When thirteen year old Adam Dove slams a baseball out of the park, he sets into motion events beyond imagining. While retrieving his ball, he finds a gold medallion in a chunk of coal. Twenty years later, as a university chemistry professor, he discovers that the medallion contains billions of carbon-13 particles in a distinct pattern.
Ben Wujciak, the family doctor, who was aware of the finding, apparently commits suicide. Adam discovers the body, but before he has a chance to call the police, it disappears.
A colleague, Linda Garcia, joins Adam in a quest to find the source of the medallion. They link up with a museum curator, Hedda Morrison, but are chased through a coal mine and colliery by strangers intent on obtaining the medallion. Adam is reunited with Ben, who it seems is still alive. Herman Borman, the current owner of the mine, desperately desires the artifact as a talisman for his Nazi followers, but Adam and his group escape, leaving Herman infuriated.
At Brookhaven National Labs, Adam and Linda discover that the carbon-13 pattern matches the human DNA sequence. Herman’s men invade the labs and seize them. They are rescued by Alpha, the leader of an interstellar expedition tracking similar medallions on other worlds. He claims that part of our DNA coding is designed to compel us to search for our creators. He also notes that among his passengers there may be some determined to subvert the expedition, and one may already be on Earth.
Adam and Linda accept an invitation to join the quest. After Adam subdues the alien fanatic who was disguised as Ben, they board the ship, and embark on a 10,000 year voyage.
On the planet of the Makers, Greeter Fay wonders if there is more to life than insuring Visitors are incorporated into the Source. Ironically, she is selected to undergo training as a Cleric, a rank with great prestige and responsibility, by the current Cleric, Deirdre.
Adam discovers the ship was made by the Makers. When they arrive on the planet, he and Linda run off into nearby woods trying to avoid the Incorporation ritual. Fay joins them, hoping to leave the planet. They are trapped by Deirdre, who condemns them to resorption, however, Fay had anticipated the capture and arranged for an escape. Adam and Linda enter the subsurface world of the Makers using portals curiously accessible only through spoken English. They are confronted by Angel, a caretaker robot, who welcomes them home.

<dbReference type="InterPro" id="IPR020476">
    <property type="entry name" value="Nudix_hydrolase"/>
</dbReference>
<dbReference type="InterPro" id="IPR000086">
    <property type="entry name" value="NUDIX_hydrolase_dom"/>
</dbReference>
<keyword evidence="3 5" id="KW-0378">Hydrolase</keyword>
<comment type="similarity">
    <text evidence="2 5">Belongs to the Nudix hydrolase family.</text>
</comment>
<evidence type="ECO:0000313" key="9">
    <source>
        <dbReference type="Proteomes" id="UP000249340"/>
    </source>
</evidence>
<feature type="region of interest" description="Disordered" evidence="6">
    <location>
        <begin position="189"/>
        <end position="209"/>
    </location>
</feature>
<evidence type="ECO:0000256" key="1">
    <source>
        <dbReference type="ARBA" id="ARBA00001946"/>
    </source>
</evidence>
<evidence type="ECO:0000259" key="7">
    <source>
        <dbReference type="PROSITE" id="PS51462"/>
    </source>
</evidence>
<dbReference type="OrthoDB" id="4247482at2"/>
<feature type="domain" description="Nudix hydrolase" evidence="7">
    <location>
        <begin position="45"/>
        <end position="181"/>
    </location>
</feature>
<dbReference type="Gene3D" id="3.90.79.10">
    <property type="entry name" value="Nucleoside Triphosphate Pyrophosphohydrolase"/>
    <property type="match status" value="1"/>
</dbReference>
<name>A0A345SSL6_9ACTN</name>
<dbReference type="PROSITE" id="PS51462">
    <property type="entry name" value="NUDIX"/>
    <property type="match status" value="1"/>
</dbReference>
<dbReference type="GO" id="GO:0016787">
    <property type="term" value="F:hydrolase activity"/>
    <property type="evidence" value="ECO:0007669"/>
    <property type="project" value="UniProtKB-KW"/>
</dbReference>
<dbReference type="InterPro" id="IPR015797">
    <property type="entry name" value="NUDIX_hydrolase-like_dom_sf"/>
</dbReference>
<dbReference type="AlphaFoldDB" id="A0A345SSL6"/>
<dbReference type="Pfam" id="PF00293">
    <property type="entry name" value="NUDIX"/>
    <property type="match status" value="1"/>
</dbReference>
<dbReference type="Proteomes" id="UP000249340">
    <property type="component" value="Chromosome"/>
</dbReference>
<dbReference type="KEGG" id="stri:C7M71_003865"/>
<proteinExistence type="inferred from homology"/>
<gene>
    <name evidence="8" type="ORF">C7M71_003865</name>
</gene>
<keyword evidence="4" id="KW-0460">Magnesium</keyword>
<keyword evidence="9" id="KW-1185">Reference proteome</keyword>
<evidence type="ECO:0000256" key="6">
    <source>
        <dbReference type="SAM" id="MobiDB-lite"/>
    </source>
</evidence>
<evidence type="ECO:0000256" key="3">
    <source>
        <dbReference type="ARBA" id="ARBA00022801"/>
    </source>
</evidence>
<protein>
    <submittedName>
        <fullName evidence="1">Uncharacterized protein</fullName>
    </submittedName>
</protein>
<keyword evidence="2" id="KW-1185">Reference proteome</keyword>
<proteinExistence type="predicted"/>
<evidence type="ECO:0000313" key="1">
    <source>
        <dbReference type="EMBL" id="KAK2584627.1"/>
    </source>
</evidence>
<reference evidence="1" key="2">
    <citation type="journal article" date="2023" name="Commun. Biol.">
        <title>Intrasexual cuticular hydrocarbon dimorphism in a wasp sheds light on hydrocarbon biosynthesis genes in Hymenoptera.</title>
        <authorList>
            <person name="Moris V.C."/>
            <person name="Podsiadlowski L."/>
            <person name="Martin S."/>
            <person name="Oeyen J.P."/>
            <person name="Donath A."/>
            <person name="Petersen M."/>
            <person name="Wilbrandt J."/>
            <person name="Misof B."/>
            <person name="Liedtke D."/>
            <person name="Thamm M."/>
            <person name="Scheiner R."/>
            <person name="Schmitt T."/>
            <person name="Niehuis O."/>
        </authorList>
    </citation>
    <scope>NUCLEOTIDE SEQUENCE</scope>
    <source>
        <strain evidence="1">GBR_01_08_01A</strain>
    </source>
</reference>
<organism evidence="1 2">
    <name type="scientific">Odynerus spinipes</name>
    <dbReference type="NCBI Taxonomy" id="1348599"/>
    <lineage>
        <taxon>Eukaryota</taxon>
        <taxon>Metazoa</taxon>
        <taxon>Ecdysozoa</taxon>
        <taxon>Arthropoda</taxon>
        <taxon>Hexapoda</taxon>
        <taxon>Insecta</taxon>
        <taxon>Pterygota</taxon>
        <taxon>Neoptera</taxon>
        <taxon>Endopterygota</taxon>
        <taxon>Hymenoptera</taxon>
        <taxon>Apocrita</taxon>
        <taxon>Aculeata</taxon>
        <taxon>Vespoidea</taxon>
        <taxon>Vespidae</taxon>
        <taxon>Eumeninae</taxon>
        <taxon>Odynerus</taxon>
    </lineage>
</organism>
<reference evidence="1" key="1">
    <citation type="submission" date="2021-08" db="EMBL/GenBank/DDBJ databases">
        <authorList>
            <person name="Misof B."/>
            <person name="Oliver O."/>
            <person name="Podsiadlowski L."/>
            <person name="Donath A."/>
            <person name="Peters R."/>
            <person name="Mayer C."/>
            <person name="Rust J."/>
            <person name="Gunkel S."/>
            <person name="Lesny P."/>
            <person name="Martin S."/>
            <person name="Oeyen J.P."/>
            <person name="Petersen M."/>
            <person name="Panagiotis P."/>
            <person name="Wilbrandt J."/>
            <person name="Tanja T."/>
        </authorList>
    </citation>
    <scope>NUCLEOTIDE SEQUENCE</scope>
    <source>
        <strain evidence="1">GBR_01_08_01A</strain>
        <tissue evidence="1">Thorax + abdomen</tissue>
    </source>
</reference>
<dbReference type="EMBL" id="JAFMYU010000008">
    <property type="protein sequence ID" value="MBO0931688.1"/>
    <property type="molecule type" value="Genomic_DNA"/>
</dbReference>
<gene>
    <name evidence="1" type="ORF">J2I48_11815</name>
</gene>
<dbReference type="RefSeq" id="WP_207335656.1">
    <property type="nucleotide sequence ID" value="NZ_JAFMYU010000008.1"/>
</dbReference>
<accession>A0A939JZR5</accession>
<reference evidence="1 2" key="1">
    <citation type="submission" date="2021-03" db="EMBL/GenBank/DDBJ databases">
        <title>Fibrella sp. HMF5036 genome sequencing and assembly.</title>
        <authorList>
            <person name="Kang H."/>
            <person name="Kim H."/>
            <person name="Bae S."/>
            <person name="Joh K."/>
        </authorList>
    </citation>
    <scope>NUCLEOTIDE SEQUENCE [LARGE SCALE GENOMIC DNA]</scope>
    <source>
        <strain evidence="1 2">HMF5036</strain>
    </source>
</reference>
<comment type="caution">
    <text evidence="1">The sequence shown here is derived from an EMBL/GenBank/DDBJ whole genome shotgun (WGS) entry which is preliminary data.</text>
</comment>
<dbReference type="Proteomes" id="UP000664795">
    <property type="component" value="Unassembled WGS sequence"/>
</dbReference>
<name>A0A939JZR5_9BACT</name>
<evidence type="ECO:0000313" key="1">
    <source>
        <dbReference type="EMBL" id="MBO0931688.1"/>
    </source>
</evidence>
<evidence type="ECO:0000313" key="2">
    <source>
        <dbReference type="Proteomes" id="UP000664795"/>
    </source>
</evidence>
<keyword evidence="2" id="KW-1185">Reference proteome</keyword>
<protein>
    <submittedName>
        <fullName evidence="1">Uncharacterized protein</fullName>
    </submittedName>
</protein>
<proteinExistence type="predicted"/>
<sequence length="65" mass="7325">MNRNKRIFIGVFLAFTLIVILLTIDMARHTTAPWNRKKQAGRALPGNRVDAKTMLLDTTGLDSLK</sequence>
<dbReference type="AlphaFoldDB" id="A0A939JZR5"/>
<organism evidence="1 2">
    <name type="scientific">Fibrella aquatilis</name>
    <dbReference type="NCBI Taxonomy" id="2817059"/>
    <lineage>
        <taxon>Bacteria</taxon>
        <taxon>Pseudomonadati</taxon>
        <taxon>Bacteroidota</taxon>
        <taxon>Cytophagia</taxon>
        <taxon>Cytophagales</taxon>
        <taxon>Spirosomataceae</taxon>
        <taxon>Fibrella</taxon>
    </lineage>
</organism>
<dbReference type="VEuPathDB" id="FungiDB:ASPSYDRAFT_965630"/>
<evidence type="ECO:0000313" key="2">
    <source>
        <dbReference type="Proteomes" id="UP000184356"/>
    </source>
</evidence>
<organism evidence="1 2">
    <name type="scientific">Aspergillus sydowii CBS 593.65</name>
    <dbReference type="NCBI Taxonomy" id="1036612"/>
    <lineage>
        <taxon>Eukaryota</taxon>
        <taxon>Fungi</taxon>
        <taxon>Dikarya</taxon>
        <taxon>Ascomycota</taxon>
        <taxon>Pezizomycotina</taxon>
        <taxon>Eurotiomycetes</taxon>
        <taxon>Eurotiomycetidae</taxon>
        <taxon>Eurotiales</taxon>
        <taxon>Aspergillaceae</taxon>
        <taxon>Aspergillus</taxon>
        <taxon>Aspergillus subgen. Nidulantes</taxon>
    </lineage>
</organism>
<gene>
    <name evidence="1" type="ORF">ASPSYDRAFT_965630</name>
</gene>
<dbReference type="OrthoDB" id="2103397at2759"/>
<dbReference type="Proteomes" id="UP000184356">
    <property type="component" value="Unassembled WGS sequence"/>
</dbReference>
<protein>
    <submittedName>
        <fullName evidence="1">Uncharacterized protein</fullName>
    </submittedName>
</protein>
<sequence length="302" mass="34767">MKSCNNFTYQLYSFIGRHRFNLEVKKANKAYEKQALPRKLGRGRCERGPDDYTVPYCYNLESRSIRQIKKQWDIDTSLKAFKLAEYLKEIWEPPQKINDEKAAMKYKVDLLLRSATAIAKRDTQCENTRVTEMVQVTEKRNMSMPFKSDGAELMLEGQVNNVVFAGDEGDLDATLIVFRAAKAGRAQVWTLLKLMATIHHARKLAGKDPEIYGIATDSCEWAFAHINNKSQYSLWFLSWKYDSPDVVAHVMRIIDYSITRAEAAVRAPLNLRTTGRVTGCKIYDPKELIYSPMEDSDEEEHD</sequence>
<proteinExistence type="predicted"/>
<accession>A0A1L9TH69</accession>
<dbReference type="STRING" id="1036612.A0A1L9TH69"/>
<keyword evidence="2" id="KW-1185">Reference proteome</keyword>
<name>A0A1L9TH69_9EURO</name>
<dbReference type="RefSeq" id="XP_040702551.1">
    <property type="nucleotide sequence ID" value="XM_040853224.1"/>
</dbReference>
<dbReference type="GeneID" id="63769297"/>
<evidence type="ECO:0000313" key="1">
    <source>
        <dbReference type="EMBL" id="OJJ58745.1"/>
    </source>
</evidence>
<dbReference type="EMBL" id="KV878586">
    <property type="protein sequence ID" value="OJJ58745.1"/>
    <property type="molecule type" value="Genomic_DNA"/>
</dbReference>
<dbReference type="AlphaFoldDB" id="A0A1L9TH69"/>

Some of the group fall deathly ill, infected by an ancient bacteria. Alpha joins the group with several freed passengers in tow. They discover the planet is a ship which left Earth centuries after Adam and Linda joined Alpha’s expedition. An accidental encounter with a wormhole had caused the planet-ship to arrive seventeen million years earlier. In that time, the Source, an artificial intelligence, dispersed probes throughout the galaxy to search for and to establish human life on suitable planets. One such planet was Earth.
Once they reach the surface, the Source prevents them from leaving, but when Adam and Linda convince it that the Makers were their descendents, the Source capitulates. Back on the ship, the crazed android is destroyed, and medicines stored aboard cure their sickness.
The group opt to return to the planet-ship, making it their new home. With the help of the Source, many of the Incorporated are released to settle in the subsurface Maker town. They raise families and work toward the repair of the ship, hoping to one day return to their home planets.
Thirteen years later in Maker town, Adam and Linda host a backyard birthday party for Fay. In a quiet moment on their front porch, they gently kiss, hold hands and join the gathering, having accepted the planet-ship as home—a place surrounded by friends and family, and a new-found hope for the future of humanity.
Abu Abdullah Muhammad ibn Musa Al-Khwarizmi (750-850 CE) was a Persian scholar in the House of Wisdom, Baghdad. He was an extraordinary scientist, astronomer and mathematician, who introduced the concept of decimals and is considered the Father of Algebra. The European Latin translation of his name evolved into the term, “algorithm,” which in modern day parlance is equivalent to a computer program—a set of instructions carried out by a machine for a definite purpose.
Independence Park, Newark, NJ August, 1979
“I’m ready when you are.”
Adam’s grip tightened about the partially unraveled friction tape wound about the handle of his Louisville slugger. Tossing back a shock of dirty blond hair, he sucked in his breath and eased his thirteen-year old body back in eager expectation.
“Here it comes ya lil’ squirt,” bellowed the pitcher as he wound up.
The ball flew down the middle, and when Adam struck it, the crack echoed off the dense wall of chestnut trees surrounding the field. The ball scaled the foliage, and for a moment looked like it would continue on into legend. However, the laws of physics, in particular those describing the unyielding effects of gravity, took over.
Elation shifted to terror as cars trundled through the landing zone. To Adam’s relief, a distant ‘thunk’ announced the ball’s contact with the street, however the respite was short-lived, for the next sound was that of glass breaking. All on the field scattered in every direction but toward the ball’s unfortunate crash site.
The pitcher ran to Adam, yanked the bat out of his hands, and slowed long enough to ask, “Wattaya standin’ there for?” before taking off toward the nearest park entrance.
Adam jogged to a side entrance where he slowed to a walk.
I just bought that ball.
He kept to the sidewalk skirting the ballpark, all the while casting surreptitious glances at each three-story apartment building across the street. When he reached the house next to his own, he crossed over. To the left of the wooden stairs leading to the first floor entrance something grabbed his attention. It was the basement window, or where the window should have been. A few daggers of glass remained in the opening, framing the darkness within like the gaping mouth of a sharp-toothed ogre. Adam moved past the gruesome specter, trying to remain casual. Maybe the break went unnoticed.